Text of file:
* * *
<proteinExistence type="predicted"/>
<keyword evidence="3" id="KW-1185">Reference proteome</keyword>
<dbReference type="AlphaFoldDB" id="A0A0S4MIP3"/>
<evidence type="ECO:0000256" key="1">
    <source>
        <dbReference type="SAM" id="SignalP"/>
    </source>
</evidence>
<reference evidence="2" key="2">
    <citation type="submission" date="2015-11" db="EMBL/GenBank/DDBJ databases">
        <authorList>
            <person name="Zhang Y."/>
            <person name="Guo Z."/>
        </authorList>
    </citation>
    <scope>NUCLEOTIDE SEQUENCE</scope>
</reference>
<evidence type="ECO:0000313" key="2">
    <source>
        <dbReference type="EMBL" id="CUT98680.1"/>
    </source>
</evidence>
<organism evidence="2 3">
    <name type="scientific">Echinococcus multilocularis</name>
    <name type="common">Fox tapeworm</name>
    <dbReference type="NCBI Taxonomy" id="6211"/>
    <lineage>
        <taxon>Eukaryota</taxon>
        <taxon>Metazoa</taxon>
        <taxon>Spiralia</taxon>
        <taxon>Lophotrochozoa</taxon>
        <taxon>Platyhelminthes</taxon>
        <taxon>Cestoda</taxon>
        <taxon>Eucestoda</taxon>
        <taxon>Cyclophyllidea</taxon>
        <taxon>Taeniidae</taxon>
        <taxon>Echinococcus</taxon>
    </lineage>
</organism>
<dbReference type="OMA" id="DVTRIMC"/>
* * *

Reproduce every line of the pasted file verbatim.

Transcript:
<proteinExistence type="predicted"/>
<keyword evidence="3" id="KW-1185">Reference proteome</keyword>
<dbReference type="AlphaFoldDB" id="A0A0S4MIP3"/>
<evidence type="ECO:0000256" key="1">
    <source>
        <dbReference type="SAM" id="SignalP"/>
    </source>
</evidence>
<reference evidence="2" key="2">
    <citation type="submission" date="2015-11" db="EMBL/GenBank/DDBJ databases">
        <authorList>
            <person name="Zhang Y."/>
            <person name="Guo Z."/>
        </authorList>
    </citation>
    <scope>NUCLEOTIDE SEQUENCE</scope>
</reference>
<evidence type="ECO:0000313" key="2">
    <source>
        <dbReference type="EMBL" id="CUT98680.1"/>
    </source>
</evidence>
<organism evidence="2 3">
    <name type="scientific">Echinococcus multilocularis</name>
    <name type="common">Fox tapeworm</name>
    <dbReference type="NCBI Taxonomy" id="6211"/>
    <lineage>
        <taxon>Eukaryota</taxon>
        <taxon>Metazoa</taxon>
        <taxon>Spiralia</taxon>
        <taxon>Lophotrochozoa</taxon>
        <taxon>Platyhelminthes</taxon>
        <taxon>Cestoda</taxon>
        <taxon>Eucestoda</taxon>
        <taxon>Cyclophyllidea</taxon>
        <taxon>Taeniidae</taxon>
        <taxon>Echinococcus</taxon>
    </lineage>
</organism>
<dbReference type="OMA" id="DVTRIMC"/>